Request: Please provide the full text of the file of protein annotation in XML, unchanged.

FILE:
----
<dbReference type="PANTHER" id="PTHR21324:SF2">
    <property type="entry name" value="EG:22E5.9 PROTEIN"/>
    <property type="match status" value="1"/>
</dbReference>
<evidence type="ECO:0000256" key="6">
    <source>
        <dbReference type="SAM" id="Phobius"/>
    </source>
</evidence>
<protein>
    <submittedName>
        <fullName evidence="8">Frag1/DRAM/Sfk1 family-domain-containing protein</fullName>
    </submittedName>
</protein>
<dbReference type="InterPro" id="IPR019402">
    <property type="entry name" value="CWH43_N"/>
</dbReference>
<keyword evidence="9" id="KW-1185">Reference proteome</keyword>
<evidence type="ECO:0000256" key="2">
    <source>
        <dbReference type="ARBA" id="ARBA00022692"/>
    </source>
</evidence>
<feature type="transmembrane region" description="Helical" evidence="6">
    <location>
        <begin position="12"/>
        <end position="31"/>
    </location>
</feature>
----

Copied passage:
<dbReference type="PANTHER" id="PTHR21324:SF2">
    <property type="entry name" value="EG:22E5.9 PROTEIN"/>
    <property type="match status" value="1"/>
</dbReference>
<evidence type="ECO:0000256" key="6">
    <source>
        <dbReference type="SAM" id="Phobius"/>
    </source>
</evidence>
<protein>
    <submittedName>
        <fullName evidence="8">Frag1/DRAM/Sfk1 family-domain-containing protein</fullName>
    </submittedName>
</protein>
<dbReference type="InterPro" id="IPR019402">
    <property type="entry name" value="CWH43_N"/>
</dbReference>
<keyword evidence="9" id="KW-1185">Reference proteome</keyword>
<evidence type="ECO:0000256" key="2">
    <source>
        <dbReference type="ARBA" id="ARBA00022692"/>
    </source>
</evidence>
<feature type="transmembrane region" description="Helical" evidence="6">
    <location>
        <begin position="12"/>
        <end position="31"/>
    </location>
</feature>